Evaluation Of SDLC Models For Enterprises Essay

Question:

Compare and contrast the waterfall, spiral, and concurrent models. Determine which model is most appropriate for start-up, medium, and large organization. Evaluate of each software process model.

Answer:

Introduction

This particular assignment focuses on analyzing different software development model such as waterfall model, spiral model, concurrent model, etc. However, this study demonstrates the comparison and contrast between above mentioned three models. Moreover, this report also determines the most appropriate model based on the working types of organizations. Finally evaluations of the models are done for deeper understanding.

Comparison of Different Models (Waterfall, Spiral and Concurrent)

1. Waterfall model

Waterfall model is the oldest software design model and is often termed as the classical approach. Waterfall model is linear and sequential (Alshamrani & Bahattab, 2015). Each level represents a complete step, and the final product is obtained after completion of all the steps.

2. Spiral method

The spiral method is one of the most used SDLC processes in industry. The spiral method is an iterative development process in which the steps are followed iteratively to reach the outcome decided by (Shukla & Saxena, 2013).

3. Concurrent model

Concurrent development model also known as concurrent engineering is a series of framework activities involving software engineering tasks and associated states (Highsmith, 2013). This model is best suited for software that is large and depends on multiple teams for its development.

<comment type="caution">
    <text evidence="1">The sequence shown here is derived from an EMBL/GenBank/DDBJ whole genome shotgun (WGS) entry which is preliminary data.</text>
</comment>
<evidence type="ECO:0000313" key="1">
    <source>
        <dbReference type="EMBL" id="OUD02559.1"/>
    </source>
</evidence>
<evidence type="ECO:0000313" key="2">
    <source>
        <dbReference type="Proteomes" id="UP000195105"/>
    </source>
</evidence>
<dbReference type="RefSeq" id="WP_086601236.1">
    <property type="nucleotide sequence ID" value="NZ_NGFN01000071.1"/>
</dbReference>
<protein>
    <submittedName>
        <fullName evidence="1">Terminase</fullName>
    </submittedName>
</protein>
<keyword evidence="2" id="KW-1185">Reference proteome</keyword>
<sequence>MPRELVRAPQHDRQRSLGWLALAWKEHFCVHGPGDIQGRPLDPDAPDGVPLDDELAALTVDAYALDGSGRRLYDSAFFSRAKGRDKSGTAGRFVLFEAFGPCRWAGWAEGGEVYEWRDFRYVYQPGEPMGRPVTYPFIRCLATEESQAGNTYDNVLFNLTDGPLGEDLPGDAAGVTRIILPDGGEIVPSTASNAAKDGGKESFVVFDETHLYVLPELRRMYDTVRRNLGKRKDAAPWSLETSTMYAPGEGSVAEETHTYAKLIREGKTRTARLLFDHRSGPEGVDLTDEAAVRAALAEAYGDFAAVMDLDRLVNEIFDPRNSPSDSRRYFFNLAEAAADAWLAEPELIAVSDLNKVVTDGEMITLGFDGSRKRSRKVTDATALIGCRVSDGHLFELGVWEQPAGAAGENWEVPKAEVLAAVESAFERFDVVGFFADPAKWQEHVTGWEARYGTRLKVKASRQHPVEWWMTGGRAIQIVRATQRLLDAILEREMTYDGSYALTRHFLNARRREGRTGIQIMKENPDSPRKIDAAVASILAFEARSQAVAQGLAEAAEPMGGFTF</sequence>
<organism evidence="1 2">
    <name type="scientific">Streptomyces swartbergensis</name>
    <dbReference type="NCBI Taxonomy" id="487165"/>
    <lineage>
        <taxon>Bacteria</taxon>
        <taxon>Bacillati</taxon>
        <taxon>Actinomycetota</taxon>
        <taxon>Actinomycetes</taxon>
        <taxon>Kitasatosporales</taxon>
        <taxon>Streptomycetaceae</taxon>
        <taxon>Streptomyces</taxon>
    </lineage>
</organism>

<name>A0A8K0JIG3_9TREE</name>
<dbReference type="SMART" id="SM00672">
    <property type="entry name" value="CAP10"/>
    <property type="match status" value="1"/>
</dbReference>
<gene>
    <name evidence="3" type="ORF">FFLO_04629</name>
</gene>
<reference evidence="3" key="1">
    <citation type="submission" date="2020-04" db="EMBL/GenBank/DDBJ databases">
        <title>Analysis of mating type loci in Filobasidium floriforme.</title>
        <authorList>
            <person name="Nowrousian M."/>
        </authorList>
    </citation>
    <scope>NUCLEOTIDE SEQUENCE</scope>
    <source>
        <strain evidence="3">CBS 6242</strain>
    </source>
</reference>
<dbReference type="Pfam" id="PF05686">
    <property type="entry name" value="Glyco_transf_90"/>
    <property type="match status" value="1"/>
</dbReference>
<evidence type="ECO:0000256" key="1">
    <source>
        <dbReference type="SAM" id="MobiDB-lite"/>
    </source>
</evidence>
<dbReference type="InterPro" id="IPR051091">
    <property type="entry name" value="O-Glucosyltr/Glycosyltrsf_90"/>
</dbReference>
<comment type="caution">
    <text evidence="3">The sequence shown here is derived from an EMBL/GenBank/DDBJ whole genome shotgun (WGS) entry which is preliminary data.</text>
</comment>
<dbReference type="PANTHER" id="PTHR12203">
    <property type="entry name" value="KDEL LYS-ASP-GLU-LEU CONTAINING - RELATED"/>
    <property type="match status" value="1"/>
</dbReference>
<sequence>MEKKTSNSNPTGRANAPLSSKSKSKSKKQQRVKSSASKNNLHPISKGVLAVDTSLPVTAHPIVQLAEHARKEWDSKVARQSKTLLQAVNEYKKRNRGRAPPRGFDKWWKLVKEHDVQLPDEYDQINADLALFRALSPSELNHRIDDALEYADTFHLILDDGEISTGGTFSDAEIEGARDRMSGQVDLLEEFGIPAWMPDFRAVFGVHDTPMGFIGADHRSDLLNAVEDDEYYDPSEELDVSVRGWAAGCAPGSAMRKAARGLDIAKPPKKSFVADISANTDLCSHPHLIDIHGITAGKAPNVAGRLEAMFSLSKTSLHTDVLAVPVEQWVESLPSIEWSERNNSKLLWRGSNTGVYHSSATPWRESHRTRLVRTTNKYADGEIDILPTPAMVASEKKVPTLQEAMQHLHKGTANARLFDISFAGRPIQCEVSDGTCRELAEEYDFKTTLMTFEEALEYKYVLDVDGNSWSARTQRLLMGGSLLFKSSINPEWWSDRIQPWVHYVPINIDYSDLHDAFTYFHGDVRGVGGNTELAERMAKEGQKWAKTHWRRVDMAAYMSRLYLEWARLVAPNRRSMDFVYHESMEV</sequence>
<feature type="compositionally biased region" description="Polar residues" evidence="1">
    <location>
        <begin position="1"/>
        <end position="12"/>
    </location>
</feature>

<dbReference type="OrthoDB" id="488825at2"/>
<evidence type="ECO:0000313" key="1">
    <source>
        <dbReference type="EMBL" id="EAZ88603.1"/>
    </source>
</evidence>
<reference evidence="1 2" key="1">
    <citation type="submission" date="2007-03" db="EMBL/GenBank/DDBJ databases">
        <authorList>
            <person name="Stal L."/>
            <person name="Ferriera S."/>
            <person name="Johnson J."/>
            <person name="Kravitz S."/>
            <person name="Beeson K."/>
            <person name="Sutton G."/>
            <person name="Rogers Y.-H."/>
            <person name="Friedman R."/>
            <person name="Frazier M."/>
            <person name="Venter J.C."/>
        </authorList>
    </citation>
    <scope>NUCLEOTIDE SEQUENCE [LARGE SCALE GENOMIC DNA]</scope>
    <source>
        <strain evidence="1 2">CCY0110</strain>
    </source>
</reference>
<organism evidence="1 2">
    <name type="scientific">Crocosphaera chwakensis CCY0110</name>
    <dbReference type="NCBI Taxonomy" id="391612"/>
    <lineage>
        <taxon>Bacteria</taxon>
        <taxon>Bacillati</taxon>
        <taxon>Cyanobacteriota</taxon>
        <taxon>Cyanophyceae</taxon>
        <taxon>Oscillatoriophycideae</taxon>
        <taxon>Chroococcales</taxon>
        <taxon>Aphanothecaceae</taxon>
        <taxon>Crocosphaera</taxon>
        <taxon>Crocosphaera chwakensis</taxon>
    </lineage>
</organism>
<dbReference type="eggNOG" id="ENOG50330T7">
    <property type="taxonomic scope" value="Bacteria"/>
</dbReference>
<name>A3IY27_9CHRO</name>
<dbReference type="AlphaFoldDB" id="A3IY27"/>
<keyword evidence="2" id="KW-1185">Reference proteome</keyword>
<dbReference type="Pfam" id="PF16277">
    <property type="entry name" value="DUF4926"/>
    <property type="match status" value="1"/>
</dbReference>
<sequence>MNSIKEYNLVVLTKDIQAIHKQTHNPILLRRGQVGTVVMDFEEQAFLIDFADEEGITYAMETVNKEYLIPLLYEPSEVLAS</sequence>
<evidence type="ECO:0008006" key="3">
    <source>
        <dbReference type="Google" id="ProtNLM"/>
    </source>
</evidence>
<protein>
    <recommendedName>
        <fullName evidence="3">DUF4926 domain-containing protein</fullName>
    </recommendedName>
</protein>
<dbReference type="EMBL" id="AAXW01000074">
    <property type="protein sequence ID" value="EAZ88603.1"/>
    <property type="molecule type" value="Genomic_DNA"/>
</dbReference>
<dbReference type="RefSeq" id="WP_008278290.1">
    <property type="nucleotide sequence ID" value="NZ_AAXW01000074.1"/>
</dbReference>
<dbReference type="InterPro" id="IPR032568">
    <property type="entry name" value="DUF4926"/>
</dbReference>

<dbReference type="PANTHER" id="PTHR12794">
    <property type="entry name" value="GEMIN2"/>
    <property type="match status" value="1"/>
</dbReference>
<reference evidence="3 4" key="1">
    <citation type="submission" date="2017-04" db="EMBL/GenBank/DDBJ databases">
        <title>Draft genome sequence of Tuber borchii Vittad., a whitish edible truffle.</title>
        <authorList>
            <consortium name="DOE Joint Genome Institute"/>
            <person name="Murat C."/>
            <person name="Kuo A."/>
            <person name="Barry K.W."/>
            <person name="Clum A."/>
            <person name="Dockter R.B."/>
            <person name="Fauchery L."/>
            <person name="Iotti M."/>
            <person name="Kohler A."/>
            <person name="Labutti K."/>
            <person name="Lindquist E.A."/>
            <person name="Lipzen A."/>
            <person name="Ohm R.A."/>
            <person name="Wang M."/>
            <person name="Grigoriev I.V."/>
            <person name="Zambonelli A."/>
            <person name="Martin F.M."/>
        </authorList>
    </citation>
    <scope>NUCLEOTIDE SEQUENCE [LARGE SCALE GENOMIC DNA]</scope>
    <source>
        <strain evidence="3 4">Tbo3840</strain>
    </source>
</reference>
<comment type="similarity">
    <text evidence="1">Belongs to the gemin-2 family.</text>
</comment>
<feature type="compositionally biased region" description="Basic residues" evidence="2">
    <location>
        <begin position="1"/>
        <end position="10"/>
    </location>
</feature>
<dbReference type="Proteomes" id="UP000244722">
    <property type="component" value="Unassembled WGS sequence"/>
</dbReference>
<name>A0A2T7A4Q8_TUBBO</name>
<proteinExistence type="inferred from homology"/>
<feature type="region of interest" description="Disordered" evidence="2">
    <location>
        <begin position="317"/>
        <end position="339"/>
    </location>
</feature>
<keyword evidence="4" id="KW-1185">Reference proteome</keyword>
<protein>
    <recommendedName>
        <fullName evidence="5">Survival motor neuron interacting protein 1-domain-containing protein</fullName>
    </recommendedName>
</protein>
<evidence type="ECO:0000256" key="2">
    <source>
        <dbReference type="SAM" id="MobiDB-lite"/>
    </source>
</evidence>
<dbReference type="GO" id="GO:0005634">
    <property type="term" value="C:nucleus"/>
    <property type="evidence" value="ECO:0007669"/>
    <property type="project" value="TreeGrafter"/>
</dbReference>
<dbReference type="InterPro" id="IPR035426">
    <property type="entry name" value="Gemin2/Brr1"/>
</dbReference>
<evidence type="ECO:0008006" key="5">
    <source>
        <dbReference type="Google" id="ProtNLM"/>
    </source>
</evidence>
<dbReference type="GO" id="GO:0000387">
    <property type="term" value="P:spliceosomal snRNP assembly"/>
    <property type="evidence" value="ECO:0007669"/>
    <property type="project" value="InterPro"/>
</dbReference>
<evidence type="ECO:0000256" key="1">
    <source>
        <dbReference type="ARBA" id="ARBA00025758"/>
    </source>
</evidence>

Comparison between the three models:

Waterfall model

Spiral model

Concurrent model

Model sequence

Linear

Continuous Sequential

Iterative enhancement

Understandability

Simple

Moderate

Complex

Testing

After completion

Continuous

Continuous

Development phases

Previous phase should be completed before moving to next phase.

Independent phases

Phases depend upon each other.

Connection between phases

No connection

Cyclic

Interconnected

Manageability

Easy

Moderate

Difficult

Model rigidity

Very high

Moderate

Extremely flexible

Human resource requirement

Low

Moderate

High

The above table gives the general overview about the three software model. The comparison shows the advantages and disadvantages of the models over each other. The waterfall model is simpler to understand and is easily manageable compared to other two models but fail to provide the adaptability offered by other two methods. The sequential nature of the spiral and concurrent model is the reason for adaptability. Spiral model updation is done after completion of each phase and finally user update is taken for final update. In concurrent model the phases are interdependent hence update in one phase alters the output for other system, hence making it complex for implementation and need of specialized human resources.